Meanwhile, one of Dr. Lecter’s former victims, pig tycoon and sadist Mason Verger, has put a hefty bounty on Dr. Lecter’s head, and employs a ruthless team of Sardinian kidnappers—and a corrupt, disgraced Italian cop—to hunt down the fugitive.

Tossed into the mix is Clarice Starling, who finds herself increasingly disillusioned with the bureaucracy and careerism present in the upper echelons of the FBI and the Department of Justice.  Her mentor, Jack Crawford, is creeping towards retirement, and is no longer the robust agent he once was.  Meanwhile, a lecherous deputy attorney general—working hand-in-glove with Verger—sets about destroying Starling’s reputation at the Bureau, both to undermine her search for Dr. Lecter, and because she rebuffed his sexual advances.

Whereas Silence of the Lambs portrayed the FBI glowingly as a competent, professional organization with the means and tenacity to track down the slipperiest serial killers, Hannibal resonates much more with the modern reality of the FBI—a venal, corrupt organization that, rather than solving actual crimes, uses its power to oppress and harass law-abiding citizens.  The corruption on display, with highly-placed government officials attempting to advance their professional and political careers by working with wealthy scumbags, rings true.  In the eleven years between writing Silence and Hannibal, it appears Harris had a real change of heart.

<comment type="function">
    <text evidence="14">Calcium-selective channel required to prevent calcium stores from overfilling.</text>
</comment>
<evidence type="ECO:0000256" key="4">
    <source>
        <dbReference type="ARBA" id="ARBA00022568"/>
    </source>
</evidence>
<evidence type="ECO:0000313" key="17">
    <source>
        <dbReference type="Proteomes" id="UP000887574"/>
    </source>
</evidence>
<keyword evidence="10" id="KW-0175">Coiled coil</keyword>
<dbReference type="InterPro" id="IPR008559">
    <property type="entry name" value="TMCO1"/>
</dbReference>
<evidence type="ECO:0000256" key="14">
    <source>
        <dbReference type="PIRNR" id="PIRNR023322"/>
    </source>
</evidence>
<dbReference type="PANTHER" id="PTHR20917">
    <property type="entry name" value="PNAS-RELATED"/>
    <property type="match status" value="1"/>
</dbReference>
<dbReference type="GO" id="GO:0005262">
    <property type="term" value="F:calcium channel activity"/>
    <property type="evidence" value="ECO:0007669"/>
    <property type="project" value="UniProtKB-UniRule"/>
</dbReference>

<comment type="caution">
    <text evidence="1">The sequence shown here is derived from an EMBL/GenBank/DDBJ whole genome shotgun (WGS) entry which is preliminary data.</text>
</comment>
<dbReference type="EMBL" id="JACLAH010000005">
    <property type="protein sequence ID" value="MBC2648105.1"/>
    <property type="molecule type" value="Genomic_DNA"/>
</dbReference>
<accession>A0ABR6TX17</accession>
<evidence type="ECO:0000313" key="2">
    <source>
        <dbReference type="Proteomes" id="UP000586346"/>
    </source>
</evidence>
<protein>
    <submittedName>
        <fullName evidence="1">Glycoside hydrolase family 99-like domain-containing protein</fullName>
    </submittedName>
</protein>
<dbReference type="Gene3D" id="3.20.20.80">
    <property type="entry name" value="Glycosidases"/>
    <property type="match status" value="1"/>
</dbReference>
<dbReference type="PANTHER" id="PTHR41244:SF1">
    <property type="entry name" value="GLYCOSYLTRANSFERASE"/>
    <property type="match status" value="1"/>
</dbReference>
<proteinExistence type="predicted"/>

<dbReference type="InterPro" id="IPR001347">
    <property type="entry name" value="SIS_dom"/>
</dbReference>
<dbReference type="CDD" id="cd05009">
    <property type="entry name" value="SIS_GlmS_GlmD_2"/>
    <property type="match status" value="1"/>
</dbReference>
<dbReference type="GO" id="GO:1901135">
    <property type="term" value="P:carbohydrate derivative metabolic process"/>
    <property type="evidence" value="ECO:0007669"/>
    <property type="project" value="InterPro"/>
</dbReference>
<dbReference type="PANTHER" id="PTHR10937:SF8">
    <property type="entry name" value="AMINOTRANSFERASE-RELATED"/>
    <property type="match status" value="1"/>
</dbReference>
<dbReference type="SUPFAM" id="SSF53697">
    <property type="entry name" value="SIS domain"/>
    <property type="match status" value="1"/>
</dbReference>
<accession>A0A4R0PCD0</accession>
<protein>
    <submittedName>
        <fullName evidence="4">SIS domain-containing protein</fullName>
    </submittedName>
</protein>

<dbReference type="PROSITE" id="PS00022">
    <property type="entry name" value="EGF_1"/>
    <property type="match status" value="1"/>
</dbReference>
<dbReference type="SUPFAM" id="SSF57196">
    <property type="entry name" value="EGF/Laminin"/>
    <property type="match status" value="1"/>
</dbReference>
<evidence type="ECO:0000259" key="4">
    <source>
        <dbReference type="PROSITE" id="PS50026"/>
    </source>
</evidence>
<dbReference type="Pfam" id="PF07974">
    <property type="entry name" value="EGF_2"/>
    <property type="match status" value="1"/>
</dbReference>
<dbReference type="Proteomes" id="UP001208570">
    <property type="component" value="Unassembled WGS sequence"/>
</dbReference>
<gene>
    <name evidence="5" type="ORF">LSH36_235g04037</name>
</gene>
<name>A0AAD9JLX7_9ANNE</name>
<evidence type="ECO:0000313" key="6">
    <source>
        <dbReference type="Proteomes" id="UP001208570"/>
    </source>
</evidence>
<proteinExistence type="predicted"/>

Overall, I can highly recommend Hannibal.  Be warned that it is a long read, with 103 chapters and around 560 pages, but it’s rarely a slog and always a chilling pleasure.

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Supporting Friends Friday: The Cinematic Compositions of Mason Sandifer

The first two editions of Supporting Friends Friday (highlighting the poetry of Jeremy Miles and the music of Frederick Ingram) have been well-received, particularly by the friends being supported, and it gives me a great deal of joy to showcase their works, albeit from the humble platform of this blog (read by dozens a day!).  As I have written many, manymany times over the last year, making a living through creative work, like writing books and playing music, is difficult, especially in The Age of The VirusBuilding up a community of artists who celebrate one another’s works is an important part of the indie music and publishing business.